Monday, May 9, 2016

They Had that Word Back Then?



They sure did.


Today I thought we'd time-trip to 1916 just to see what words were birthed in that year--words that we think are so modern.


Superbugs--When we say the word 'super' we may first think of Superman or superheroes, but its first use originated with some tough little insects that would laugh at a can of Raid. Yep, all the way back in 1916 we had superbugs. The little rascals were already taking a page from Nietzche: "That which does not destroy me, makes me stronger."


Hush-hush--Wars and spy guys have been around, well, since we've had wars, but the term 'hush-hush' wasn't used until 1916...that we know of. Shhhh...it means that, uh, we can't tell you what it means. It's a secret.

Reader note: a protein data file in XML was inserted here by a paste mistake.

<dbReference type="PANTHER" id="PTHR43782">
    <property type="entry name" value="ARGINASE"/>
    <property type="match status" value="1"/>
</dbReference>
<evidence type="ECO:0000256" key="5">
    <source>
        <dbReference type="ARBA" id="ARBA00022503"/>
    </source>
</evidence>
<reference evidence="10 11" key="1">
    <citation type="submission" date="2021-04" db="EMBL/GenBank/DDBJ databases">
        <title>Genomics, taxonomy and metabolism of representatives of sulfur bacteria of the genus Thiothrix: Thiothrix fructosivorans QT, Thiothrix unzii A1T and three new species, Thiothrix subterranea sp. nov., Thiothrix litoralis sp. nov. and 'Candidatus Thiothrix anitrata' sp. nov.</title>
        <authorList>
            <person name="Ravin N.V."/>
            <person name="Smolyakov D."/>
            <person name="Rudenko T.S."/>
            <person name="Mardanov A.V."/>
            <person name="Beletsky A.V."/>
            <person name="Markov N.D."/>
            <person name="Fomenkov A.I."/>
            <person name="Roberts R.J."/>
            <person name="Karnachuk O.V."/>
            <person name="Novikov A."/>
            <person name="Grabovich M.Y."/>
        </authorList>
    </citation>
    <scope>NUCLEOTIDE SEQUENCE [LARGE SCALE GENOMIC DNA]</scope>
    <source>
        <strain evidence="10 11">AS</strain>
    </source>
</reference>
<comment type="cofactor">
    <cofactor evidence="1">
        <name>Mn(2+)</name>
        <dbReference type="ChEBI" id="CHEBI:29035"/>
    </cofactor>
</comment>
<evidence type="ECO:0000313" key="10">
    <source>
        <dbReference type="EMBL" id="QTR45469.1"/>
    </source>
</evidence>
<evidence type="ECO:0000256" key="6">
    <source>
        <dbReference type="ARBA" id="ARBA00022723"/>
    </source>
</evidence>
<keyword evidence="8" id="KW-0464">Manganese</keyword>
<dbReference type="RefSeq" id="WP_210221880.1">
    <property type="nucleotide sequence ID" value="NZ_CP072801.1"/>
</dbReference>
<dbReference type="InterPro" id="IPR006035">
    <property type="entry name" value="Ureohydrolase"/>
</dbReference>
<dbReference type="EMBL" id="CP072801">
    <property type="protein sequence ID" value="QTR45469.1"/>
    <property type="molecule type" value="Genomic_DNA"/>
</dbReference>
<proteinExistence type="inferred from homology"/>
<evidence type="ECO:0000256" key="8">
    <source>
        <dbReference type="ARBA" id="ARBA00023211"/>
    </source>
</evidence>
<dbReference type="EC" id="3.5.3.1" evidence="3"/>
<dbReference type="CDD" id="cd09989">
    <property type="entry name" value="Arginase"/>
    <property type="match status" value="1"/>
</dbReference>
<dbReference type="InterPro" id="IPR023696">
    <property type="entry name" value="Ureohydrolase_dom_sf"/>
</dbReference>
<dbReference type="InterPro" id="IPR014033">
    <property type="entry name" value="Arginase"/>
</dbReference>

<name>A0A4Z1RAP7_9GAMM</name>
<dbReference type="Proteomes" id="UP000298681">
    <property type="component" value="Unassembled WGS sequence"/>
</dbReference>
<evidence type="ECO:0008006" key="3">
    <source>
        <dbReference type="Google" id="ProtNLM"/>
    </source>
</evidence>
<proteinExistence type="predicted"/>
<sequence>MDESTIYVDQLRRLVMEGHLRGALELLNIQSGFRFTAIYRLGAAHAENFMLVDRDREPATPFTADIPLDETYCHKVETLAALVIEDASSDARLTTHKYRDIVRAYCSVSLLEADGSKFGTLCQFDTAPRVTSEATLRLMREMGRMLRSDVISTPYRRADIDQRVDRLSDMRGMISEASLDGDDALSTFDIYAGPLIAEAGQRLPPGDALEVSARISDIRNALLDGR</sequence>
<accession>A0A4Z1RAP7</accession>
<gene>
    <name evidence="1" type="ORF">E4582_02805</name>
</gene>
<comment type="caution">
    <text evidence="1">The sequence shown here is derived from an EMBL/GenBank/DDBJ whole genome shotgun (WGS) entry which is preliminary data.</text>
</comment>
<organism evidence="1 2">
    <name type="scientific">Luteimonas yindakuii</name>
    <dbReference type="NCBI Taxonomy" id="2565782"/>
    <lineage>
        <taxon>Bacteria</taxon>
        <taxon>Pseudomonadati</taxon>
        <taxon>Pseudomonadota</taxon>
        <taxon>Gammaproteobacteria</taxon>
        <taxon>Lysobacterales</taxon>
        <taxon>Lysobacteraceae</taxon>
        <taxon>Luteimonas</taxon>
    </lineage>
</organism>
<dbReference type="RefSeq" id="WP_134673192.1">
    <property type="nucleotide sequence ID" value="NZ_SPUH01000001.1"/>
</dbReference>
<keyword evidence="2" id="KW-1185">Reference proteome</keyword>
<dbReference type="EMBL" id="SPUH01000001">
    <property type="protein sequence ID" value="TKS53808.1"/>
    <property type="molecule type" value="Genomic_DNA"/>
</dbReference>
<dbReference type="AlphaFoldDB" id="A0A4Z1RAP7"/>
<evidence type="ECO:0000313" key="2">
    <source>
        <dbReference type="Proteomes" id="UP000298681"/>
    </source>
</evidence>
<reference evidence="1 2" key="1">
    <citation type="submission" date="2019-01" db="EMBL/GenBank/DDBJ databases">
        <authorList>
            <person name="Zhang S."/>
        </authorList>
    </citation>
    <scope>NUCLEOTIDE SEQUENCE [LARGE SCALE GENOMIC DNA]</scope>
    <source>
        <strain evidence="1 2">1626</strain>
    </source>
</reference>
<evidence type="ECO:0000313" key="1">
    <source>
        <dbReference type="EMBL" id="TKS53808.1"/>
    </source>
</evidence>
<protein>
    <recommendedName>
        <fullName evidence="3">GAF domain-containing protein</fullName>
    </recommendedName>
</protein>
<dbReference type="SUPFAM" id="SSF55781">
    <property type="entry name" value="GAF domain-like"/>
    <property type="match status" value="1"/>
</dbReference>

Goof--Interesting that this word, meaning "a stupid or foolish person," came out about the same time as 'hush-hush'. Could it be a coincidence? I wonder.


Dysfunction--And going right along with the last two words, we have this psychological word, meaning "impaired or abnormal functioning."


Over the top--This one has a grisly origin, from World War I trench warfare, where soldiers charged over the top of trenches to storm the enemy, with, of course, disastrous results. By 1935, the word's meaning had evolved to simply mean some form of excessive behavior. However, depending on the circumstances, it may still have disastrous results.


I thought this little trip into our wordy past might prove insightful. Sometimes it's good to see where some of our common words originated.


Keep writing, friends.

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